For some reason when I was a kid and I first read this book, it terrified the hell out of me I don t remember why I think back when I was growing up in PMQ housing there had been shadows on the wall from the asbestos removal junk the military had set up in the attic above my bed, shadows which I thought were It I know, incredibly lame in hindsight My eight year old mind was also mixing up It with Cousin It, the creepy hairy guy from The Addams Family 1990 s films Going back and reading this classic tale as an adult is a whole different experience, and the book has a great mix of nostalgia and innocence to make it memorable It s an endearing story if not a bit preachy, but less unsettling than Peter Pan and other similar stories from its time I definitely enjoyed the book than the film the film adaptation is hokey and goofy and doesn t really capture the true spirit of the book in the same way, nor are the characters as well developed as in the book It s a bit dated but still a welcome classic on my bookshelf.

  8. says:

    I loved this book as a child, and read it over and over The idea of having a wish every day is so appealing, but then seeing how it goes hilariously wrong day after day is great, too I read this aloud to my kids July 2015 , and though my 10yo liked it, my 6yo was less engaged I found myself having to stop and explain things here and there, because it s both old fashioned and British I think it s easier to read to yourself, you can SEE how the name Anthea becomes Panther becomes Panty in baby talk, but when someone reads to you that Anthea says, Come to own Panty to the baby, it just sounds weird.Still, a fun book, at least in my opinion

  9. says:

    This is a perfectly delightful story of the misadventures of five siblings who are granted a daily wish by a prehistoric creature who lives in the sandpit near their home One of the eleven chapters would, by modern standards, be deemed racist However, this fault might be overlooked when the reader considers the date of publication and could be used as a teachable moment if reading with a child All in all, this entertaining tale elicited many chuckles and the occasional loud guffaw The most fun I ve had since reading The Red Blazer Girls books earlier this year.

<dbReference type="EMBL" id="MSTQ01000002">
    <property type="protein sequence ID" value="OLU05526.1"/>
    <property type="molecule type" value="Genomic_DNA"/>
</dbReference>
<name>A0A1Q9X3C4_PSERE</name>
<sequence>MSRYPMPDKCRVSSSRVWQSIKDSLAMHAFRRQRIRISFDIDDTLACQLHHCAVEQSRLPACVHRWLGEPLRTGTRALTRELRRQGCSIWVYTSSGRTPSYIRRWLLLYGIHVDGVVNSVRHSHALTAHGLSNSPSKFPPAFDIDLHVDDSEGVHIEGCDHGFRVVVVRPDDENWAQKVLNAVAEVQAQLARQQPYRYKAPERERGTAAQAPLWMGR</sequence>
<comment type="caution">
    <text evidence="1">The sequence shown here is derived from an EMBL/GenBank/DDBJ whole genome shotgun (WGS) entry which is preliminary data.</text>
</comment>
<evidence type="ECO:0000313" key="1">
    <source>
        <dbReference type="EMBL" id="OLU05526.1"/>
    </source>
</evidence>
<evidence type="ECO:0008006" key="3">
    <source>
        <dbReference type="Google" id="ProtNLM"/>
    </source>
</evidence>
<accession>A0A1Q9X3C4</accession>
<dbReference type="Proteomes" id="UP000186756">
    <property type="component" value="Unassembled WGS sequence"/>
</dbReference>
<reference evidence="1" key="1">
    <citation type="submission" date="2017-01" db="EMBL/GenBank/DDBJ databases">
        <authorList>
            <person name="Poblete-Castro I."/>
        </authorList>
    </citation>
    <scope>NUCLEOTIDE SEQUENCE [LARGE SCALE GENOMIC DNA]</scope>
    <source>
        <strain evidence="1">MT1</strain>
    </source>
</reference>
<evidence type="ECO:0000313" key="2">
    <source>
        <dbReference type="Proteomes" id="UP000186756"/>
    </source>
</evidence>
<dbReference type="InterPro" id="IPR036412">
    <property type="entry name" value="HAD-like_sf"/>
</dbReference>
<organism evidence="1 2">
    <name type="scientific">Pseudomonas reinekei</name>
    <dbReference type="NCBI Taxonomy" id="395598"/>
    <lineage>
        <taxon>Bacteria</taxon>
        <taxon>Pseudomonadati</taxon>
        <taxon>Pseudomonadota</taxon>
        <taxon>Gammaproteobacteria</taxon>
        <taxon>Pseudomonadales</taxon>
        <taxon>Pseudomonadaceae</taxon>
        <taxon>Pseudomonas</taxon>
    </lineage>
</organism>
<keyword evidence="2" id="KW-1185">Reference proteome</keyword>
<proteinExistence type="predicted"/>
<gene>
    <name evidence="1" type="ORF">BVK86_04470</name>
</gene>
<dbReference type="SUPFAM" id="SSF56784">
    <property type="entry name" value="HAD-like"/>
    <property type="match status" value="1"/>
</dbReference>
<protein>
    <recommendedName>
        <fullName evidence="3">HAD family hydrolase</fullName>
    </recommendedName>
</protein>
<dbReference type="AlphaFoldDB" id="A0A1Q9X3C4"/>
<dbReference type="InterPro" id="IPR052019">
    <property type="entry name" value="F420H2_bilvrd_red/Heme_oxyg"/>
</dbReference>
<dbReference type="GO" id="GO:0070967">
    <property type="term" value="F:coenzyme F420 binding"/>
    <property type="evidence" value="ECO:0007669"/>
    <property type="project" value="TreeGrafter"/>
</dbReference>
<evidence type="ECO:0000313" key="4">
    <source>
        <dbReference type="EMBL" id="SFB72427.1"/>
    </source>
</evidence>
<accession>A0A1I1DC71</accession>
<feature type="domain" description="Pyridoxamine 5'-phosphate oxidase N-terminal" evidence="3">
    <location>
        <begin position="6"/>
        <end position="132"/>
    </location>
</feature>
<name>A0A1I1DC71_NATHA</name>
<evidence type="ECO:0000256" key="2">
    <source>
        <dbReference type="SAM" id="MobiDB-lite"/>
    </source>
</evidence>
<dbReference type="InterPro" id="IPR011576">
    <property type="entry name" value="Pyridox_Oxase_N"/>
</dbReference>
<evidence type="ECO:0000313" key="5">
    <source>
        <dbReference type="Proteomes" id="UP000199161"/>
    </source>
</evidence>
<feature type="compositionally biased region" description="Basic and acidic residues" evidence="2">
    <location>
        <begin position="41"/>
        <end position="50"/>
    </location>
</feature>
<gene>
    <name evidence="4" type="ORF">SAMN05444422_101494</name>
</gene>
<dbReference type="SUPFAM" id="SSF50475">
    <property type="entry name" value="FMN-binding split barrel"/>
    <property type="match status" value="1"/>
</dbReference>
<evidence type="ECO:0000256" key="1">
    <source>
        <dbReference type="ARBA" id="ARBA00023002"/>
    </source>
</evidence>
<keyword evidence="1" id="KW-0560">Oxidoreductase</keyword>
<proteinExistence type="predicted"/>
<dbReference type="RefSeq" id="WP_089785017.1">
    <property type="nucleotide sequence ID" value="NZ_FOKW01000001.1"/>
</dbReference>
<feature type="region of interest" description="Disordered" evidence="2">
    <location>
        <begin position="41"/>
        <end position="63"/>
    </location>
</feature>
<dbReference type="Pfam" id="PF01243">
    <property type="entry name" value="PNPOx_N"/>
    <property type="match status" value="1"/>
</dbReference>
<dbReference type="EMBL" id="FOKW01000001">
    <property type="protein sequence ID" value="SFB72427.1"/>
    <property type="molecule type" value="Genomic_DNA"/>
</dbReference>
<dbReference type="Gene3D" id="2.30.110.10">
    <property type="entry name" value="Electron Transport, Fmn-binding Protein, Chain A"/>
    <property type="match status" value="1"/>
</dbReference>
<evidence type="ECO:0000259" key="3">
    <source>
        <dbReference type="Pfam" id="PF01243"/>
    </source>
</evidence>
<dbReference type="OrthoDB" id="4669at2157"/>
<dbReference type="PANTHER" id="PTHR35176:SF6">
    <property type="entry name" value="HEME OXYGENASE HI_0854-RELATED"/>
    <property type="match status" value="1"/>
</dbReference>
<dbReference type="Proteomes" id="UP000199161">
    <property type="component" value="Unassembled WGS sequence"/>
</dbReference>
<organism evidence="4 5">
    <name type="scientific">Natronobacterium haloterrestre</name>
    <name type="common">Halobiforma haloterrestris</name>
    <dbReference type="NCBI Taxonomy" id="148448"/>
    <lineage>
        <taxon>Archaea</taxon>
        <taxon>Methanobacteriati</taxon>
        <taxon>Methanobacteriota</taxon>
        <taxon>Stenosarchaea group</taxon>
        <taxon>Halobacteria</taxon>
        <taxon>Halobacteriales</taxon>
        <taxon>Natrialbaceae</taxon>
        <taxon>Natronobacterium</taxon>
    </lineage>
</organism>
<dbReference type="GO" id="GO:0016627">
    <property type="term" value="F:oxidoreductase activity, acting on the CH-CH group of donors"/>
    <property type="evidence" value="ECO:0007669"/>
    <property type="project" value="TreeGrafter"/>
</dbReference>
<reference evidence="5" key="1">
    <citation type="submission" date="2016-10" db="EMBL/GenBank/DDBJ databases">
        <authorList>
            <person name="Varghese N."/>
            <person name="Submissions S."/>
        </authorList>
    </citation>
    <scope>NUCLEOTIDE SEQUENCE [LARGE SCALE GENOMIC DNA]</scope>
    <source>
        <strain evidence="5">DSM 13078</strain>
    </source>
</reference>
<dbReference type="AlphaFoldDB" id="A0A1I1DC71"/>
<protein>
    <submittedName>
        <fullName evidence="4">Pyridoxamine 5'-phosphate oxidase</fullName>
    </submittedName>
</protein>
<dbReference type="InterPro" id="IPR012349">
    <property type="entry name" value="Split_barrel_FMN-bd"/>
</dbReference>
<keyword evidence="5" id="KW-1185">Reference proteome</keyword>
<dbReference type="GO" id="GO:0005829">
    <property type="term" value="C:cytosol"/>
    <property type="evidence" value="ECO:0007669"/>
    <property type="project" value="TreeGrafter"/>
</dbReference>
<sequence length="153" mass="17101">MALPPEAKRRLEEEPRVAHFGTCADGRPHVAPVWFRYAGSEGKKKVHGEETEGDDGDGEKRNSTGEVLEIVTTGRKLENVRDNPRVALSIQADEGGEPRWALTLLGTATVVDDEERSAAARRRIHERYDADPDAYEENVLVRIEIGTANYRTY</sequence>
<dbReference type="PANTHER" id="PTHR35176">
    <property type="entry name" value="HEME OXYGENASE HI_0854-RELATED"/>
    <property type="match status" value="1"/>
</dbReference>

10. says:

    Five children practically left on this own in a English countryside This book was published in 1902, almost 50 years before C S Lewis wrote his The Lion, the Witch and the Wardrobe.However, the similarity ends there The story of Five Children and It does not bring you to a magical world at the back of a wardrobe Rather, what the five children, Robert, Anthea, Cyril, Jane, and their baby brother, the Lamb find is a Psammead or a sand fairy has gotten buried in the sand since the Stone Age The five children are digging the sand thinking that they will be able to see the other side of the earth particularly the Australian children Funny, but this thought also came in my mind as a small boy when I learned in school that the earth is round and so I dug and dug in our backyard using a small gardening bolo I wished to see the other side of the world but I was afraid that the earth would collapse if I succeed 2004 film adaptation directed by John Stephenson Be careful what you wish for is the main lesson that children can derive from this book The reason for this is that Psammead has the ability to grant children s wishes However, during the stone age, most wishes were about food so the bones turned to stones fossilized Now, things are different because the five children s wishes are not food or food related and for each wish they learn a lesson because of the consequences resulting from it So, the finding of the Psammead and its ability to grant wishes become like a big frame story and each wish becomes a small independent story The ending feels like an afterthought, thus, weak It is like E Nesbit felt like the book was becoming too long for comfort.It s just an okay book for me Nothing really extraordinary.